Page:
Share incentive Plans

Published: 24 Oct 2015

 

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Share incentive Plans (SIPs) are trusts created by an employee to acquire shares in their employer’s company.  SIPs allow employees to obtain shares whilst avoiding income tax, National Insurance Contributions (NICs) and Capital Gains Tax, in the following four ways:

 

  • Free shares.  A company can give shares to an employee with a value of up to £3,600 per tax year.  The award of these shares can be performance related.
  • Partnership shares.  An employee can purchase shares with a value of up to £1,800 a year (or 10% of earnings if lower.)  The cost of the shares is deducted from gross taxable pay.  The amount of partnership shares is not dependent on the number of free shares awarded.
  • Matching shares.  An employer can give two free shares for every partnership share bought.
  • Dividend shares.  As the shares pay dividends, an employee can reinvest up to £1,500 a year into purchasing new shares in the plan.  Dividends which are reinvested are not treated as taxable income.

 

Conditions

 

The opportunity to participate in the scheme must be open to all employees, whether part time or full time.  The company can restrict participation to employees who have served a minimum period of employment, provided this is 18 month or less.  To participate, an employee cannot hold an interest of 25% or more in the company.

 

Tax implications

 

There is no income tax or NIC charge when the shares are acquired.

 

  • If held in the plan for less than three years, free, partnership or matching shares are treated as taxable income.  The market value of the shares when taken out of the plan are treated as earnings for income tax purposes.  If dividend shares are taken out within three years, the dividend used to acquire the shares is treated as a dividend paid on the date that the shares leave the plan.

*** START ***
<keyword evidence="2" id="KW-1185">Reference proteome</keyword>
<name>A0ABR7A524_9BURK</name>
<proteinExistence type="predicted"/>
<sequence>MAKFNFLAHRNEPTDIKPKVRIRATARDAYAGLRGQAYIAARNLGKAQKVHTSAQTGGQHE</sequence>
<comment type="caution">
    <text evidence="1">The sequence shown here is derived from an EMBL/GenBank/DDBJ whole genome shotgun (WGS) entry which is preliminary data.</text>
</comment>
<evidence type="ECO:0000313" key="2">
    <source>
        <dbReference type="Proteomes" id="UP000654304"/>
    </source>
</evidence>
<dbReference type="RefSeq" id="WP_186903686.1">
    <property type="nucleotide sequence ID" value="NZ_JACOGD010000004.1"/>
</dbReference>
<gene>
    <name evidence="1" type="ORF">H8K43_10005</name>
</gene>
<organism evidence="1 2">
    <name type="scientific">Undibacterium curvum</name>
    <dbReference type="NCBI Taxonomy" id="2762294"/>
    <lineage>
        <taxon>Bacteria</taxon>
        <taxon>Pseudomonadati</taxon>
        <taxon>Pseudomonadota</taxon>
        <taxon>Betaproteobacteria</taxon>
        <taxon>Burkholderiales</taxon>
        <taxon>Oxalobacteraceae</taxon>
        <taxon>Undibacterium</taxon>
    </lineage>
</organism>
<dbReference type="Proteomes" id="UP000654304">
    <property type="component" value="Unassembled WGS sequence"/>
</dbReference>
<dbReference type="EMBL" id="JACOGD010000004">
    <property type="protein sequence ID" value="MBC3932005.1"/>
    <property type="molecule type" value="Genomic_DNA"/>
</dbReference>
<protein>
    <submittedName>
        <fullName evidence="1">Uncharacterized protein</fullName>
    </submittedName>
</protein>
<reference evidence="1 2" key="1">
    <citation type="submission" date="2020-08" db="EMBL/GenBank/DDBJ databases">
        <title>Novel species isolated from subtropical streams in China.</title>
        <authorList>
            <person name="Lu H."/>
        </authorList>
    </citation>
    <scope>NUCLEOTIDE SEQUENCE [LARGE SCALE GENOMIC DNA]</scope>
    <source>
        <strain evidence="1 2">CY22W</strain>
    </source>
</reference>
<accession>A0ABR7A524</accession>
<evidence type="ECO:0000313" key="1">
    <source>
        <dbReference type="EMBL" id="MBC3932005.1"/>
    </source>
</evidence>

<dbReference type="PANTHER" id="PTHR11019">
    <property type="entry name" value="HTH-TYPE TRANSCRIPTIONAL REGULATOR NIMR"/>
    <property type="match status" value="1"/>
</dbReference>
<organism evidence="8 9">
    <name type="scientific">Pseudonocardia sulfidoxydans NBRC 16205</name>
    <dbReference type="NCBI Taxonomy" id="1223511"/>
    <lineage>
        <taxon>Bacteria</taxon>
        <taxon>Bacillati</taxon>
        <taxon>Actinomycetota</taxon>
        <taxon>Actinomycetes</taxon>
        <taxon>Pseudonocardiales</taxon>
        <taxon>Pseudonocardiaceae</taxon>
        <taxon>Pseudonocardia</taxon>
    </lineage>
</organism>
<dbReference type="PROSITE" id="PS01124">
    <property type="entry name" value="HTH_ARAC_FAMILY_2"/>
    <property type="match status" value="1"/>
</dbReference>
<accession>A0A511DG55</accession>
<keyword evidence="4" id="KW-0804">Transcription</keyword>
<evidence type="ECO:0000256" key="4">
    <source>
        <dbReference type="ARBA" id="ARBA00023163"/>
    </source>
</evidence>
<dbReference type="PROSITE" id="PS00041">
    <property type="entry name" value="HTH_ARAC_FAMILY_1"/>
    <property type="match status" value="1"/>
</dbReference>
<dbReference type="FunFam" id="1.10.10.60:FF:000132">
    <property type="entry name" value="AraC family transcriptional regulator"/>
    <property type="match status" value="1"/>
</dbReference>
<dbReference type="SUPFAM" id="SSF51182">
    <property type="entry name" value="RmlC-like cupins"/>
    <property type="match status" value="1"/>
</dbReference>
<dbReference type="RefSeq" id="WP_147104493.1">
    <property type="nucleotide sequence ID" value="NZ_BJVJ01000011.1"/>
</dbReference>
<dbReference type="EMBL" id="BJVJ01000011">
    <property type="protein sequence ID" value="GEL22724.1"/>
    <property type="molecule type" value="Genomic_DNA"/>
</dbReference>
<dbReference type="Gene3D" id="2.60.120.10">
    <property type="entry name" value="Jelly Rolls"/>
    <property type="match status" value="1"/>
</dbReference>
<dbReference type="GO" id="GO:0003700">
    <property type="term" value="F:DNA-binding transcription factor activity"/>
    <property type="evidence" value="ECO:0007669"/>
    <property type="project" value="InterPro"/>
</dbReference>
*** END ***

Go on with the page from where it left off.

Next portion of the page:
• If held in the plan for more than three years but less than five years, the lower of the value when acquired and the value when removed from the plan, is assessed to income tax and national insurance.  This does not apply to dividend shares, which are tax exempt after three years.
  • If held in the plan for more than five years, there is no income tax or NIC payable when the shares are removed.  This applies to employees who hold the shares for a shorter period but leave due to retirement or redundancy.

 

The value for capital gains tax purposes is the same as the value of the shares when removed from the SIP.  There is no capital gains tax if shares are transferred into an ISA within 90 days of when the shares are taken out of the plan.  This exemption is subject to the ISA investment limit.

 

The market value of free and matching shares and the other costs of administering the scheme is deducted from profits for corporation tax purposes.

 

The tax regulations on Share Incentive Plans are detailed in Schedule 2 of the Income Tax (Earnings and Pensions) Act 2003

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